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Rio - Modernist optimism and the poetry of people

Only the Rio de Janeiro section of the Tate Modern's ambitious 'Century City' exhibition shows any examples of the heroic Modernist architecture which originated in Europe and subsequently defined the shape of the major urban economic centres of the world. The identification of Le Corbusier's vision with Rio, rather than anywhere else, comes about by the choice of the city to represent the period 1950 to 1964. This was a period of particular importance in Rio's recent past - although the same post-war boom represented a time of rapid growth and architectural development in most cities.

In the case of Rio, the architectural expression of optimistic modernity was paralleled with equal significance by movements in other areas of the arts - such as Neoconcretism, Bossa Nov, and Cinema Novo. But, as John Gledson argued, speaking at the Tate Modern's seminar on the subject, it was Le Corbusier's Ministry of Health and Education in 1943 which really seemed to symbolize the opening of the modern age. For Martin Grossman, of Sao Paulo's Museum of Contemporary Art, this could only have happened in Rio - even though Sao Paulo is a bigger and more significant economic centre, and therefore might be considered the more 'modern' city. Grossman seemed to suggest that the 'singularity' of Rio, expressed in a 'distinct cultural production', is predominantly a result of its topographical condition. He indicated an implicit connection between the work of Oscar Niemeyer and Burle Marx, demonstrating an integration of 'internal and external environments', with the geographical characteristics of the city.

He suggested that this form of 'dialogic architecture', involving the surrounding landscape in the occupation of space, had a profound influence in other parts of Brazil, particularly in the construction of Brasilia.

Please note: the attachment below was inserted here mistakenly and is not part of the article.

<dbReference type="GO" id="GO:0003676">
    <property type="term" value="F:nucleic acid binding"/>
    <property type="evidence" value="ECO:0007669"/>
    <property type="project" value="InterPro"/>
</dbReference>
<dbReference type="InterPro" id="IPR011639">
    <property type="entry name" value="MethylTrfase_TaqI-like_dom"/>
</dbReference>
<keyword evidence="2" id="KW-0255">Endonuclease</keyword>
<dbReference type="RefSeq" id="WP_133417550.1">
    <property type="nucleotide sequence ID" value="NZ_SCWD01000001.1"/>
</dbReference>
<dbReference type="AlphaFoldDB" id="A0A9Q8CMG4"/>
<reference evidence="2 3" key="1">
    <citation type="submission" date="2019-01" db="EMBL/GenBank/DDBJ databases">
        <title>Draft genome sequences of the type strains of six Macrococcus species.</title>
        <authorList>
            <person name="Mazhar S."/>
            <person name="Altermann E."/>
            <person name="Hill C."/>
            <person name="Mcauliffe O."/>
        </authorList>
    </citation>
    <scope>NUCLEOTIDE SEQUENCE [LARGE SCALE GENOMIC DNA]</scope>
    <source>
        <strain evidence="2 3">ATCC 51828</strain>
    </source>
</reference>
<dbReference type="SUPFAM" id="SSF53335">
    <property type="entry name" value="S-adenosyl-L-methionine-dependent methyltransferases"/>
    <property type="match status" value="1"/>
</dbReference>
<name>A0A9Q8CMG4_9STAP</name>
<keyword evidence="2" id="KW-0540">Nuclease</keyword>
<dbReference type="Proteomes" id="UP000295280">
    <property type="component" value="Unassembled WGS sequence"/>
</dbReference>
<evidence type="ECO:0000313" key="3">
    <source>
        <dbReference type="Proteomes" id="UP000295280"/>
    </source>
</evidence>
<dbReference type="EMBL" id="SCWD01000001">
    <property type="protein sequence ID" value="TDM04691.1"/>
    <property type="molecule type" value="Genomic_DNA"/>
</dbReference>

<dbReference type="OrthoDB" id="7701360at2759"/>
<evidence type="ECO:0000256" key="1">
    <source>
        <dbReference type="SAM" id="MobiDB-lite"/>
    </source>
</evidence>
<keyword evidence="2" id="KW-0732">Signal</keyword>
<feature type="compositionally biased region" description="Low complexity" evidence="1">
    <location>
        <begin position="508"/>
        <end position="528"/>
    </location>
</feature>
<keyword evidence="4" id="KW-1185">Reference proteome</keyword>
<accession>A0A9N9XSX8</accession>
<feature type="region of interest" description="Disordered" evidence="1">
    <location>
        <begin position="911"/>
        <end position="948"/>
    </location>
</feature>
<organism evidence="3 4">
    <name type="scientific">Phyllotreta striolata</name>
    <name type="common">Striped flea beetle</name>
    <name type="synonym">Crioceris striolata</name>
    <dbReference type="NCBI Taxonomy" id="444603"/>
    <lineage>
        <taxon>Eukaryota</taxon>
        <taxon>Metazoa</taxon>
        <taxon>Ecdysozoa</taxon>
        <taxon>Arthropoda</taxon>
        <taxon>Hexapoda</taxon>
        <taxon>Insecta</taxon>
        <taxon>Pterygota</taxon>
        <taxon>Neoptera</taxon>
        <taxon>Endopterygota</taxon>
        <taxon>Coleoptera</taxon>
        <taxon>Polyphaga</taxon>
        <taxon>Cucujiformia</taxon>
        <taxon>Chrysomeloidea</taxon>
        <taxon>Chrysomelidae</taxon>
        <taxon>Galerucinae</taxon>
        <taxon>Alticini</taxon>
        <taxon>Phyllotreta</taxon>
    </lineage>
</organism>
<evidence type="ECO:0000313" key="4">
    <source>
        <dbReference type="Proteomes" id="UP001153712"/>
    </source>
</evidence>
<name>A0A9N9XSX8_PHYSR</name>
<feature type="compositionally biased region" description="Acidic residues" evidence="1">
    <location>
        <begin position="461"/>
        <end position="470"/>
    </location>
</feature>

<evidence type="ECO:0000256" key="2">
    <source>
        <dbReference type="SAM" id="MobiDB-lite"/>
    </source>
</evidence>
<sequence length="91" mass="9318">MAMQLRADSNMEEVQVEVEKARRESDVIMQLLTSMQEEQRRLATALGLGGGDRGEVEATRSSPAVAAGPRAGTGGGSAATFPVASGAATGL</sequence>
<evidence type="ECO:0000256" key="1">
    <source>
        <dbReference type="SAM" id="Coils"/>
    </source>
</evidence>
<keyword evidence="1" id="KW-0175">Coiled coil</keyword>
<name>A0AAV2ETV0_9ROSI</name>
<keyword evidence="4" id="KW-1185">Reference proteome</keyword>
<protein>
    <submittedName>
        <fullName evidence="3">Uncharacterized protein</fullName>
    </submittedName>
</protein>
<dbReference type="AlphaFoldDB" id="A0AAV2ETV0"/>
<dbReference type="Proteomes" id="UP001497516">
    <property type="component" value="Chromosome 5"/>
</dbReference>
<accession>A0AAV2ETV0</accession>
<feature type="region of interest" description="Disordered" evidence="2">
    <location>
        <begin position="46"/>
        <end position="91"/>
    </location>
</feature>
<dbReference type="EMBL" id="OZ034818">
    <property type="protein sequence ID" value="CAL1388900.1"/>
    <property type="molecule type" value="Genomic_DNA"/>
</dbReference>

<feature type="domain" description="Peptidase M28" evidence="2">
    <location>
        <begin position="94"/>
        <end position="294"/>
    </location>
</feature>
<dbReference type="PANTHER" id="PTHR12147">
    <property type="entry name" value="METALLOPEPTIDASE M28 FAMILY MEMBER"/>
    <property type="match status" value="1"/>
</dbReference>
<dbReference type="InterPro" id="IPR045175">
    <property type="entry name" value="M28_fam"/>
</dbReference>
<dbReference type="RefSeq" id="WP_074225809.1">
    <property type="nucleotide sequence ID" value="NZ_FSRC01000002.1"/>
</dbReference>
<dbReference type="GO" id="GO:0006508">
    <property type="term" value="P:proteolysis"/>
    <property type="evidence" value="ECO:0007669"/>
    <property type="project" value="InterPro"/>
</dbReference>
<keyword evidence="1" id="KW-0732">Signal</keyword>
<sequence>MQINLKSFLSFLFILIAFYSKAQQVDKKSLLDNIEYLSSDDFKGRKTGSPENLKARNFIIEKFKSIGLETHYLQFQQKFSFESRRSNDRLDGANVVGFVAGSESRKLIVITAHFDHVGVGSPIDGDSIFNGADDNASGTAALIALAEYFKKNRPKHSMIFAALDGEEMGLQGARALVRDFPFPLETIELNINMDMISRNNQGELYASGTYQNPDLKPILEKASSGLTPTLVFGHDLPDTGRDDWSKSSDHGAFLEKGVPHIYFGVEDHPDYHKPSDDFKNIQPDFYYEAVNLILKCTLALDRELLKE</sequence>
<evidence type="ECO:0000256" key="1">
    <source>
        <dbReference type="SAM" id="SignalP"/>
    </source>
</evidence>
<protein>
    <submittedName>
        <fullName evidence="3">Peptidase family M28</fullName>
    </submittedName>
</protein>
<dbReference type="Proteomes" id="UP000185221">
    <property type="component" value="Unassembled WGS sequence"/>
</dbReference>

But other seminar speakers were concerned to show that, behind Rio's Modernist triumphalism and the political agenda during this period, there was a significant undercurrent of ambiguity about modern urban existence, and a strong awareness of its non-inclusive nature. Gledson quoted from a poem of 1942 by Carlos Drummond de Andrade, evoking a building of Niemeyer's: 'On the sand of the beach/ Oscar sketches his project. / The building jumps/ from the sand of the beach. / In the cement, not a trace/ of the sufferings of men. / Families are shut/ in closed, still cells. / The lift, with no affection/ expels and absorbs human substance/ with a monotonous creak.'

Maria Esther Maciel discussed the banning of the film Rio 40 Degrees, by Nelson Perreiro do Santos, which opened with an aerial shot of the favelas, deemed highly subversive because it showed a disorganised city full of misery. For artists such as these, the real poetic force of the city came from its people, not the external characteristics of the landscape: a notion which Modernism, with its emphasis on universalism and standardisation, always found difficult.

The seminar 'Rio de Janeiro: Ideals of Modernity' was held at the Tate Modern vital statistics The number of houses built in the UK has fallen to its lowest level for 75 years, according to the House Builders Federation. Last year 166,400 homes were built, compared with 171,400 the previous year.The average for the 1990s was 191,000.

Housebuilder Barratt completed 4,990 houses in the second half of last year, an increase of 7 per cent compared with 1999. The company also acquired 6,590 plots of land, taking its total to 33,300.

The power generated from hydro-electric schemes in January and February fell by 41.1 per cent compared with the same period last year due to precipitation falling as snow rather than rain.

An exhibition on the art of the motorcycle at Bilbao's Gehry-designed Guggenheim Museum attracted 870,000 visitors, dwarfing the next most popular event 'From Degas to Picasso' which was visited by 340,000 people.

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